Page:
multiple formats, including conference papers, journal articles and technical reports.
- Egle Rackauskaite from Imperial College London awarded 15K to provide partial support for the research project Response of Steel and Concrete Structures to Travelling Fires. The funds will go towards
creating a collaboration between the Imperial College London and the University of Michigan to investigate and compare the structural response of steel frames and concrete frames to travelling fires. The research will capture the fire
heterogeneity effect on the structural response and quantify it in a probabilistic framework. This will identify the critical fires that could lead to the most severe conditions for the structures.
- Isaac Leventon from The University of Maryland awarded $11,607 to provide partial support to provide a new high school bridge course: An Introduction to Math and Physics through Fire Dynamics. The funds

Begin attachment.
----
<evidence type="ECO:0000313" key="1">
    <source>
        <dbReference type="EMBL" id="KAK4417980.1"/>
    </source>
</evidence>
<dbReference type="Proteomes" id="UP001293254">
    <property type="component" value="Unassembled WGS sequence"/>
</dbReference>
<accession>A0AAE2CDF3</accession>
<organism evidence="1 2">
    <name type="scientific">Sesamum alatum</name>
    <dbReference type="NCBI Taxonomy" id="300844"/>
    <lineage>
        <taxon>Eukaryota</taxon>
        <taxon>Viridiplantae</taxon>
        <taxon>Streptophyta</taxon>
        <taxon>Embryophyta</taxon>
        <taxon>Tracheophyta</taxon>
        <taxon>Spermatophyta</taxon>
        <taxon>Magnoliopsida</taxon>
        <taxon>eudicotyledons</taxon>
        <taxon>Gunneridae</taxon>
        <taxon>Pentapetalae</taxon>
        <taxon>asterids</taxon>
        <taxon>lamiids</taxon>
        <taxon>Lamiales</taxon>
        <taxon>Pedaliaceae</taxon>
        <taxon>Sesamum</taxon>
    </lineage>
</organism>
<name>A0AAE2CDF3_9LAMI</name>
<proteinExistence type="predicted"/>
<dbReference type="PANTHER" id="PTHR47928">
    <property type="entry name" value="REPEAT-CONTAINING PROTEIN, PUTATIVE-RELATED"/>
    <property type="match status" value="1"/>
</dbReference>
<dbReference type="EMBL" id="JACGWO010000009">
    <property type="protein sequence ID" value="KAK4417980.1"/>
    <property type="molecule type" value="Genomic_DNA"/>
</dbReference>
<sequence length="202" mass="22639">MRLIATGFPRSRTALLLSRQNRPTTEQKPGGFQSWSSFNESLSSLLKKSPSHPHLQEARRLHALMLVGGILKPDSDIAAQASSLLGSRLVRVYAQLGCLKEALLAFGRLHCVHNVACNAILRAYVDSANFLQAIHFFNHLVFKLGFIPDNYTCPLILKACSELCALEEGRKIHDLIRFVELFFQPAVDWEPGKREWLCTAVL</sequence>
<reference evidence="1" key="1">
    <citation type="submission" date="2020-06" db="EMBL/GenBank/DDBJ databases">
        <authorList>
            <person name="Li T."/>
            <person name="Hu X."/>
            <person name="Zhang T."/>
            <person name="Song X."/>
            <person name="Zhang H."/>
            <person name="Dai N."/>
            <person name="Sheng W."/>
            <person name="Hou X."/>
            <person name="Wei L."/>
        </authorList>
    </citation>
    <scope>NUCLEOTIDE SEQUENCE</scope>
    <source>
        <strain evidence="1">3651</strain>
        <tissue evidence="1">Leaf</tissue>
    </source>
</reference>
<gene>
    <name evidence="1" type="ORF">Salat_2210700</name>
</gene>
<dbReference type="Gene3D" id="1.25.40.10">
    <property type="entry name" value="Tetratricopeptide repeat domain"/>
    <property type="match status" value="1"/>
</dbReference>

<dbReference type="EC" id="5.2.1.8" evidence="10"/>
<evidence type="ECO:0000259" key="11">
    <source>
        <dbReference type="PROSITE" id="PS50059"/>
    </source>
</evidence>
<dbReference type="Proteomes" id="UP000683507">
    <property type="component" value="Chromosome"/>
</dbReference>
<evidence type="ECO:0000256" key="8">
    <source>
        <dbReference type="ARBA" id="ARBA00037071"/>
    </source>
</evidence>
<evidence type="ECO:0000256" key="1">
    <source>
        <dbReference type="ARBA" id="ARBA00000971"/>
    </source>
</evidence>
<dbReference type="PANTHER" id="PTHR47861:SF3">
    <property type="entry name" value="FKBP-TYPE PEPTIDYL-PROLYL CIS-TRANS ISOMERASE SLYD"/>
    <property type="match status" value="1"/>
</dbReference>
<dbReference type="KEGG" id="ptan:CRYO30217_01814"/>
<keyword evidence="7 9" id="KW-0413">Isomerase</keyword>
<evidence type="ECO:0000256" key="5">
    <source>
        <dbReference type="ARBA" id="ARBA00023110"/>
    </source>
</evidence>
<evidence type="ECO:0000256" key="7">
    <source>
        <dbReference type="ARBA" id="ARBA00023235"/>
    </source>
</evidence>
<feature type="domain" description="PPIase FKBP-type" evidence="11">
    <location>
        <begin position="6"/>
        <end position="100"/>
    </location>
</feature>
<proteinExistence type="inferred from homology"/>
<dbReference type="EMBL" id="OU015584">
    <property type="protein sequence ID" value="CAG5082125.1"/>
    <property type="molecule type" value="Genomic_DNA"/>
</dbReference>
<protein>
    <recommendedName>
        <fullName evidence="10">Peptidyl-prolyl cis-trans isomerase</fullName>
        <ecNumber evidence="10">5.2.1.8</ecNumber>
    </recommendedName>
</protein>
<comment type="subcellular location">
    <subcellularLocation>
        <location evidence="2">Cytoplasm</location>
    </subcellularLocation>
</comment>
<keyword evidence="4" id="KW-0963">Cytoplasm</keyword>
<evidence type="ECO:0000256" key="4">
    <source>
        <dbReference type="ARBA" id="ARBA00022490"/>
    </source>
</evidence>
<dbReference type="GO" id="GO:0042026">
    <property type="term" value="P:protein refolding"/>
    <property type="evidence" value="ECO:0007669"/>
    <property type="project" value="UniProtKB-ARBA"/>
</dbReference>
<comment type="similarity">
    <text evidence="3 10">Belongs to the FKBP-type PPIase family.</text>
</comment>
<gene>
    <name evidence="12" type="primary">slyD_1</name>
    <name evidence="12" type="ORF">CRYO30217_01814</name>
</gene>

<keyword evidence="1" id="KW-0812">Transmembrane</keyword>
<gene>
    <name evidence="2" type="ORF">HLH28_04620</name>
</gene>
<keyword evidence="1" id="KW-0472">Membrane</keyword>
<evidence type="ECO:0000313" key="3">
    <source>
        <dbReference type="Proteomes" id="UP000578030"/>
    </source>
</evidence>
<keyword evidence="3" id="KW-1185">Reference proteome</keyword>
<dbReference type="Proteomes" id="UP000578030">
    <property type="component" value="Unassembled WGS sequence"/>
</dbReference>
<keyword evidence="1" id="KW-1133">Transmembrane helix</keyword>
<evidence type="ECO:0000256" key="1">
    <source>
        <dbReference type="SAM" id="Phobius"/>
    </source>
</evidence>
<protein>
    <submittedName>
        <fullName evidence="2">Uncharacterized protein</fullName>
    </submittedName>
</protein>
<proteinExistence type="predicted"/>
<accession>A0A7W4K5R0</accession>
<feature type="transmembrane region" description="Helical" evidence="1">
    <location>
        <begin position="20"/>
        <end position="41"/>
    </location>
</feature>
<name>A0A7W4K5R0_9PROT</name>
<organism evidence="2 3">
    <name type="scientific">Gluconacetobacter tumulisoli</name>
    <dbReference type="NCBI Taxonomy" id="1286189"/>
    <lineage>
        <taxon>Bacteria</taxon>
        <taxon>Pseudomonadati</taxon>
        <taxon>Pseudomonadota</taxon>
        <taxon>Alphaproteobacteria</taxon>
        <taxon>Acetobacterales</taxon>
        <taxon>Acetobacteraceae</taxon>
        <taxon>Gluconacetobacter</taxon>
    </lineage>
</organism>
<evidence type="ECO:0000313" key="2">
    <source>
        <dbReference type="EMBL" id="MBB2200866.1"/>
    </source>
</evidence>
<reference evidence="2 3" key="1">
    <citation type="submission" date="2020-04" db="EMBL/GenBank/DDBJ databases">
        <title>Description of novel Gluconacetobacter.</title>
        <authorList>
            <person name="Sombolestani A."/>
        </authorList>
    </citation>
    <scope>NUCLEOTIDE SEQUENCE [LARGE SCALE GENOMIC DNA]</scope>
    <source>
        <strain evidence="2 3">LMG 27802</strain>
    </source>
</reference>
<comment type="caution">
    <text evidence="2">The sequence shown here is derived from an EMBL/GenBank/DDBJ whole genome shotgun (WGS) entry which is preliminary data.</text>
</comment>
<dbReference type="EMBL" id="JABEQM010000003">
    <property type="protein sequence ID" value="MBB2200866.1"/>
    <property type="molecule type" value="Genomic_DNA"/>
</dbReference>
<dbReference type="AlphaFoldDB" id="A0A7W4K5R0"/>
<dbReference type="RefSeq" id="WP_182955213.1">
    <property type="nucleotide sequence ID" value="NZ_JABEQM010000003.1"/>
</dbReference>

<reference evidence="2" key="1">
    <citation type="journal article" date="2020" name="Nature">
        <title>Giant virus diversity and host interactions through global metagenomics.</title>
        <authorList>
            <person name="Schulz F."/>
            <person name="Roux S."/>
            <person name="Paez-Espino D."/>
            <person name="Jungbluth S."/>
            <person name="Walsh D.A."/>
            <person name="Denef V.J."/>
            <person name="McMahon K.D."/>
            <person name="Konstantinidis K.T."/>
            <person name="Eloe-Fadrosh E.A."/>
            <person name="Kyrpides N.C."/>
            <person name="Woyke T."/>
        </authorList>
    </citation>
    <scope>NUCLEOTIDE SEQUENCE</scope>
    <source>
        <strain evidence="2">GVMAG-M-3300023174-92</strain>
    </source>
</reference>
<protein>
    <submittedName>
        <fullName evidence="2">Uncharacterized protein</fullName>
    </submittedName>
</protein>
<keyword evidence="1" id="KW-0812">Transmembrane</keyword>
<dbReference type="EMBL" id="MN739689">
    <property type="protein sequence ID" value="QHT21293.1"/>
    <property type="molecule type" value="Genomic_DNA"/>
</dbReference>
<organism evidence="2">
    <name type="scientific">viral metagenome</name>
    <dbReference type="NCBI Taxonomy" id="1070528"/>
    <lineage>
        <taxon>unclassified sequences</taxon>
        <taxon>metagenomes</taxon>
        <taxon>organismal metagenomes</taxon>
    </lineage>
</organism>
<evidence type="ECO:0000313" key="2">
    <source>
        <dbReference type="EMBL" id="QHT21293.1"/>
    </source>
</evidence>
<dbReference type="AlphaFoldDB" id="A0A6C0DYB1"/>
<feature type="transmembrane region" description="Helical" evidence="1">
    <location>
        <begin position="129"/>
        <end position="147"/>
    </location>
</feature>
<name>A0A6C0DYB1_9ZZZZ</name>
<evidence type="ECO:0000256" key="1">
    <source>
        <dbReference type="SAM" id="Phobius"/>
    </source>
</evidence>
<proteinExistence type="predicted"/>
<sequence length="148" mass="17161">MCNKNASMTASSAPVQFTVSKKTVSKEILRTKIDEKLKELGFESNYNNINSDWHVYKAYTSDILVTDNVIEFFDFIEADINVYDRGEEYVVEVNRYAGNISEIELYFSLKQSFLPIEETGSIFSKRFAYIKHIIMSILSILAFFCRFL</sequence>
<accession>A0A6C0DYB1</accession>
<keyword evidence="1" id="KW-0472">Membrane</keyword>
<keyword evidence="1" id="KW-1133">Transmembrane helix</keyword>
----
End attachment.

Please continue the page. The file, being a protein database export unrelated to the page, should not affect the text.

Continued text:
will go towards creating a semester long program that is designed to introduce students to advanced concepts in chemistry, physics, and mathematics, through the lens of fire dynamics to increase their exposure to, and understanding
of, the value of these concepts, which are typically taught independently as separate areas of study. By studying the content of this course as it applies to a series of real world applications, student awareness of the responsibilities
and career opportunities of a fire protection engineer is also developed. Watch a story on The University of Maryland funded course Sparking a Love for Science by Studying How Christmas Trees Burn.
- Dr. Jose Torero from The University of Queensland awarded 5K to provide partial support to the creation of a fire safety engineering program and The University of Queensland SFPE Student Chapter (UQ-SFPE).
The UQ-SFPE has been active since October 2014. You can find all the great things UQ-SFPE is doing here.